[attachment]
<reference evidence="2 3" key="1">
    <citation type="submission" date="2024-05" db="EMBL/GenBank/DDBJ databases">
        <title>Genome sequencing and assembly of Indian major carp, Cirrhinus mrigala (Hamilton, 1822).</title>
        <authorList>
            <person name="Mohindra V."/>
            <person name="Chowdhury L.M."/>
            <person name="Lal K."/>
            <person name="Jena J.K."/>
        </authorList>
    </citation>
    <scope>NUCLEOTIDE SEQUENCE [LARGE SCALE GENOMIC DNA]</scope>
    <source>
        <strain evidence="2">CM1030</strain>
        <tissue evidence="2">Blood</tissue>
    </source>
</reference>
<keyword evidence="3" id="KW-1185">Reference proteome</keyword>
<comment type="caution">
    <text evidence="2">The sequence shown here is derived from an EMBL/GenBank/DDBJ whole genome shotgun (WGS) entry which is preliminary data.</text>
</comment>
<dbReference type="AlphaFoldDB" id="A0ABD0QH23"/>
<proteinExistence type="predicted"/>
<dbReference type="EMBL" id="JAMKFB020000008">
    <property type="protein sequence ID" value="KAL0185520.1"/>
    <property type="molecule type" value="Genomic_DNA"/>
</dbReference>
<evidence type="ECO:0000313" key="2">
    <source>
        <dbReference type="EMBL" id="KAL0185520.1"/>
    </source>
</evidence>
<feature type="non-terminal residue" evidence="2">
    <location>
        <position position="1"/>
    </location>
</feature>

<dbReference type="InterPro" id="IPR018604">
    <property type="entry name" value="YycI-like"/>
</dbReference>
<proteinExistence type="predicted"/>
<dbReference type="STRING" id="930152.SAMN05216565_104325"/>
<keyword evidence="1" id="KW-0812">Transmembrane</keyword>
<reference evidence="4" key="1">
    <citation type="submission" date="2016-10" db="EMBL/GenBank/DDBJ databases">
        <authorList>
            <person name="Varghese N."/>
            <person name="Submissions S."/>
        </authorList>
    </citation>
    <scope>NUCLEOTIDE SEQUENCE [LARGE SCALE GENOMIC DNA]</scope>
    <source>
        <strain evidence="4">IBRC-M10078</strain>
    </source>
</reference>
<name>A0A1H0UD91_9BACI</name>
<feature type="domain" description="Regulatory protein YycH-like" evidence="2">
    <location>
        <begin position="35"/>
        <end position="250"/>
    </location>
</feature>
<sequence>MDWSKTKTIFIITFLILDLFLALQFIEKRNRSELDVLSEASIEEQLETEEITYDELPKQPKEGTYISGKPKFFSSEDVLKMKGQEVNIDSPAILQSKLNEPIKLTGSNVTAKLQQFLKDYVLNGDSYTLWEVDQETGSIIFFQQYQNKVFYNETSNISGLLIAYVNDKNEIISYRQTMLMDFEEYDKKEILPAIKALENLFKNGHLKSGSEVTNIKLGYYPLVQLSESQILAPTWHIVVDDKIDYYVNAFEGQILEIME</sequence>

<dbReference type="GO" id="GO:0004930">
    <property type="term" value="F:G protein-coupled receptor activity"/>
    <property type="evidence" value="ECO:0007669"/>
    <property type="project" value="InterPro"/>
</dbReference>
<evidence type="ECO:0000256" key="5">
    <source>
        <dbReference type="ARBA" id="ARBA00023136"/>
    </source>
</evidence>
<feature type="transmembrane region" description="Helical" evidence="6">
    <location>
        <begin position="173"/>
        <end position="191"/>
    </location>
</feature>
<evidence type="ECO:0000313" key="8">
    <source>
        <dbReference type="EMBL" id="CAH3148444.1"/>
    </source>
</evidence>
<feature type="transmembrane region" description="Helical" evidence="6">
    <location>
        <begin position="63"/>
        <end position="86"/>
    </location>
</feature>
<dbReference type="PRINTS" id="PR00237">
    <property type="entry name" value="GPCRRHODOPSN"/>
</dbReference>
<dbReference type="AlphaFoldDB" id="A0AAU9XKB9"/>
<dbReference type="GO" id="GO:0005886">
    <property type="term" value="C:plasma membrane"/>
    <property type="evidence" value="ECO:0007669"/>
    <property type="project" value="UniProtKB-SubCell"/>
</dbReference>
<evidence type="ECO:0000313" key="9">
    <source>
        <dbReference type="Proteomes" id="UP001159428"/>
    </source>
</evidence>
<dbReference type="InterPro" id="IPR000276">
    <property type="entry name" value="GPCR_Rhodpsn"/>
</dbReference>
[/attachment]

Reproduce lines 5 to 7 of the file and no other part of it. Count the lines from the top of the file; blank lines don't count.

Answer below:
            <person name="Mohindra V."/>
            <person name="Chowdhury L.M."/>
            <person name="Lal K."/>